Project Seeks to Build World-Class Cycling Networks Across America

The last five years have seen an explosion of bicycle safety improvements across America. A new project launching this week in six cities seeks to connect officials and planners to the best practices transforming our transportation networks.

Coordinated by the Bikes Belong Foundation, and launching today in Chicago, Washington D.C., Memphis, Austin, San Francisco and Portland, Oregon, the Green Lane Project, is an initiative that seeks to showcase the next-generation transportation improvements changing the landscape of America's cities.

"The project will connect elected officials, city planners, traffic engineers, bike advocates and citizens in these six cities to share experiences, trade data and swap ideas, says Project Director Martha Roskowski. Until this year she ran GO Boulder, the alternative transportation effort at the city of Boulder, Colorado, which built its first protected bike lane in the early 1990s."

"For cities, green lanes are like finding a whole new drawer of tools in your toolbox," Roskowski notes. "Our mission is to expand the knowledge on how to use these tools. How to get them on the ground. How to fine tune them. How to make them work best."

According to Jay Walljasper, "the name 'green lane' was chosen not only to draw attention to the typical color of protected bike lanes but also to highlight their potential in improving the urban environment and saving on transportation costs. 'Green lanes are not just a color on the street. They are paths to better cities,' the project's website explains, adding that more people on bikes eases congestion and boosts residents' health, sense of community and economic opportunities."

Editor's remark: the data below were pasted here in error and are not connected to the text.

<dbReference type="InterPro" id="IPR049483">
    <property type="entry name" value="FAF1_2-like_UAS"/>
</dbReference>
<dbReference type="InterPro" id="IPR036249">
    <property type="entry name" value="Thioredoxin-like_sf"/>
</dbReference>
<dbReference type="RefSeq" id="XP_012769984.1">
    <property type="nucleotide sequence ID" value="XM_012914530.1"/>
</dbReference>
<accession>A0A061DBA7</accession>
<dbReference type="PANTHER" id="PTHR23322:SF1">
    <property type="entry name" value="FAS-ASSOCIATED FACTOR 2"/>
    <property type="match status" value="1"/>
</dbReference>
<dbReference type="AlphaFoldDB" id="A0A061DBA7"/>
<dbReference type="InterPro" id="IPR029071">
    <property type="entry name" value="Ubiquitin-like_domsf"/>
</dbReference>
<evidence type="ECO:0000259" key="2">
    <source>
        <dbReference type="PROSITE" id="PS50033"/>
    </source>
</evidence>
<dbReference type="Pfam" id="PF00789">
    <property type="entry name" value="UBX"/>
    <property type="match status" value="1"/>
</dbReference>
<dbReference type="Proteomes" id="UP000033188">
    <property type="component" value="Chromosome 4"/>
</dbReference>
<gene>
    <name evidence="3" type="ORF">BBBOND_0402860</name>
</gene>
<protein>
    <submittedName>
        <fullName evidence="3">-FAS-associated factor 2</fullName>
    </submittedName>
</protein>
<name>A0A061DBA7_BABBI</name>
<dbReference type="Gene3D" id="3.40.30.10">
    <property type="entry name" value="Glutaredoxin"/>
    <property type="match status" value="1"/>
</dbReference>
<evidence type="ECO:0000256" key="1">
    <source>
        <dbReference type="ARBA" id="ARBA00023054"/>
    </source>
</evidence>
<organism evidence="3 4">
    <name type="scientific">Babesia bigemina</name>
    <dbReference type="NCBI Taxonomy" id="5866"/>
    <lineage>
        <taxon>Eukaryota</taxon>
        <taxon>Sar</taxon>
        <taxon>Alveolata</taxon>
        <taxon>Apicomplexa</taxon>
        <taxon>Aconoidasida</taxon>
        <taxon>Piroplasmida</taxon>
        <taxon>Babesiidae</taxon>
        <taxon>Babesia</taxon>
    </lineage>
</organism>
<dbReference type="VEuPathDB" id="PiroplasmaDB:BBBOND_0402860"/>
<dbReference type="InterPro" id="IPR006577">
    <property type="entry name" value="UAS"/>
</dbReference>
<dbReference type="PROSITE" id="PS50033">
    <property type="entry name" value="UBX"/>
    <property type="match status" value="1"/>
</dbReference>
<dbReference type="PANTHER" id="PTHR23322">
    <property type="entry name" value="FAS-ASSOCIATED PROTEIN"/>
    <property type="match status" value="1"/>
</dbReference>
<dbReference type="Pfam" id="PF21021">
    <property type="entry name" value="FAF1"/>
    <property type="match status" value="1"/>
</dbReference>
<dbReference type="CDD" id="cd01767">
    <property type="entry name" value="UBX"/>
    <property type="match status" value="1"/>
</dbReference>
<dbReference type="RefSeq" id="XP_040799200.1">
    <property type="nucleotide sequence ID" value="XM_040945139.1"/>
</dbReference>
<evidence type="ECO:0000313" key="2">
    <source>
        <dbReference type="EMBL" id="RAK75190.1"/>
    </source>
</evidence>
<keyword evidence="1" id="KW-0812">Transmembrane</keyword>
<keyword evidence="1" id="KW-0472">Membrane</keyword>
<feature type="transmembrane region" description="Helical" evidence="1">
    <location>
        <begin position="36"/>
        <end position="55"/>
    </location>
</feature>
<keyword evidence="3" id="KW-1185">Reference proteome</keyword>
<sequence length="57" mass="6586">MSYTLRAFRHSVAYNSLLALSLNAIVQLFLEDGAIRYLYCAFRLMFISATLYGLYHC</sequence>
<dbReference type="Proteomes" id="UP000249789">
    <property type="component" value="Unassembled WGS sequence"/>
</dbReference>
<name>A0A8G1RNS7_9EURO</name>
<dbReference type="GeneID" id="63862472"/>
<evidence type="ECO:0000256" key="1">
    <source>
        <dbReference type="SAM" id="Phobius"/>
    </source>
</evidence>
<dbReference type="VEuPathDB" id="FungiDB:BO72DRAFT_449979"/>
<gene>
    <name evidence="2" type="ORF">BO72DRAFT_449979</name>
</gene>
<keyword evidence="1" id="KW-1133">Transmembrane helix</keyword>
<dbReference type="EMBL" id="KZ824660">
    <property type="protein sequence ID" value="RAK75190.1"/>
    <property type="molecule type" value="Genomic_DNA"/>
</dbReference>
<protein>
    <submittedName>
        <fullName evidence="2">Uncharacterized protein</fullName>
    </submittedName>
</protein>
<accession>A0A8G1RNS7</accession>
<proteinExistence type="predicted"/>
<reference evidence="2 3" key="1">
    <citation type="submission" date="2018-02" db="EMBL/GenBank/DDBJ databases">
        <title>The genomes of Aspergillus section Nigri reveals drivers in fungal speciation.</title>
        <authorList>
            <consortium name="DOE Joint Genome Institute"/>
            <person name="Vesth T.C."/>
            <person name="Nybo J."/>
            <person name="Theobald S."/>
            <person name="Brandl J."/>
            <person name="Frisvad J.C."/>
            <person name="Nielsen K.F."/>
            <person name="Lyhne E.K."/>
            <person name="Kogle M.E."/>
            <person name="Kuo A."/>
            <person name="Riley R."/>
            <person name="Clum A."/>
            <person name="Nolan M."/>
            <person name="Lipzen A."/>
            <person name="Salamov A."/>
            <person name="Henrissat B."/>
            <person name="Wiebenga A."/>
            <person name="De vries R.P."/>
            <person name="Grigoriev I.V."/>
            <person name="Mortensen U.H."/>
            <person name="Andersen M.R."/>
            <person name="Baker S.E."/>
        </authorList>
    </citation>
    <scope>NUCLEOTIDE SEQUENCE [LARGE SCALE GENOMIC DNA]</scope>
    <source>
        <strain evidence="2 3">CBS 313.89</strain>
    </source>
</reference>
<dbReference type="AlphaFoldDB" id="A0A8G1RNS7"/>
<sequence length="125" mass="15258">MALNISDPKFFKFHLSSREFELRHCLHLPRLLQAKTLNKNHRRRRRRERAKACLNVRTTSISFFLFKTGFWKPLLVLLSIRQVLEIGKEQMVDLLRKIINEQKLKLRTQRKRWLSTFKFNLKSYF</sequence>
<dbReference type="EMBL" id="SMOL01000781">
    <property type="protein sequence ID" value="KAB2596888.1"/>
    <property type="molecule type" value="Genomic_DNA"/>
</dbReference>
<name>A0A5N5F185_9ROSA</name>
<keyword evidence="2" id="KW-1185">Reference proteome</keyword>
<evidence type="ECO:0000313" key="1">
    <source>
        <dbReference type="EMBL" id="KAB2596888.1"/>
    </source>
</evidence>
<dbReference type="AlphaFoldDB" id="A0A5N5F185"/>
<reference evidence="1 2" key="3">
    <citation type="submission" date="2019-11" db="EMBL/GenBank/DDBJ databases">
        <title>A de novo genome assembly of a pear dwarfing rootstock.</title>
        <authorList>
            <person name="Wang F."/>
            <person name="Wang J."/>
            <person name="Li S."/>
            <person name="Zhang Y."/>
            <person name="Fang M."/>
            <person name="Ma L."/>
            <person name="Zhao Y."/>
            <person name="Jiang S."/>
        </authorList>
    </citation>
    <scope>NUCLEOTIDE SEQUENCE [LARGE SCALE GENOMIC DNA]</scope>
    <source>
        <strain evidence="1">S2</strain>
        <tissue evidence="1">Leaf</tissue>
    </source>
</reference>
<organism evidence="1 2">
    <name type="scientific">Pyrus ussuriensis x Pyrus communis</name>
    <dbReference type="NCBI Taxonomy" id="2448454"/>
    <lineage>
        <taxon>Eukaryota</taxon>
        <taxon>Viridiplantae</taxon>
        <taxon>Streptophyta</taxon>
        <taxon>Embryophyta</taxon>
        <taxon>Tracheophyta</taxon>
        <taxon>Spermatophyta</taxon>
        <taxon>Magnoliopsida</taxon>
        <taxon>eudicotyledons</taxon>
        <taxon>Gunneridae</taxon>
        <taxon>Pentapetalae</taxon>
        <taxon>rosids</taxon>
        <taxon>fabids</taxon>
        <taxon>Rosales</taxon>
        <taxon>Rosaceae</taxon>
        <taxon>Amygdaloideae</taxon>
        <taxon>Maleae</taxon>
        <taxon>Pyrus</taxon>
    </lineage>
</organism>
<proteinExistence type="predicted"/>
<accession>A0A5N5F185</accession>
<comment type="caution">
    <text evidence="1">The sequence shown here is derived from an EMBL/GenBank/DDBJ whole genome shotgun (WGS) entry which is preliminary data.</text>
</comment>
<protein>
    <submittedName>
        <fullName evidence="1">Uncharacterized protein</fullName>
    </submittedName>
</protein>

"The six Green Lane Project cities will receive technical assistance and support, backed by targeted grants to help carry out their plans. Other cities around the country will soon be able to tap into a comprehensive resource center of data, documentation and best practices compiled by the project."

Full Story: The Simple, Inexpensive Breakthrough That is Transforming American Cities

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Comments

Irvin Dawid's picture
Correspondent

Green Lanes or green lanes (i.e., is it just the color?)

According to Bikes Belong, these 'Green Lanes' are 'protected' lanes.

"New bike lanes are marked with bright green paint and separated from motor traffic by a series of plastic posts. This means bicyclists glide through the busy area in the safety of their own space on the road.

Pedestrians are thankful that bikes no longer seek refuge on the sidewalks, and many drivers appreciate the clear, orderly delineation about where bikes and cars belong."

However, cities have been painting bike lanes green WITHOUT the protection for some time. As was pointed out in my local bike coalition listserv, the San Jose Mercury News had an article on these lanes just before Bike to Work day:

"The idea of painted bike lanes has been around for a decade. Sunnyvale installed blue lanes on Moffett Park Drive about 10 years ago before state rules made green the color of choice because that color stands out more than lanes in blue."

Irvin Dawid, Palo Alto, CA

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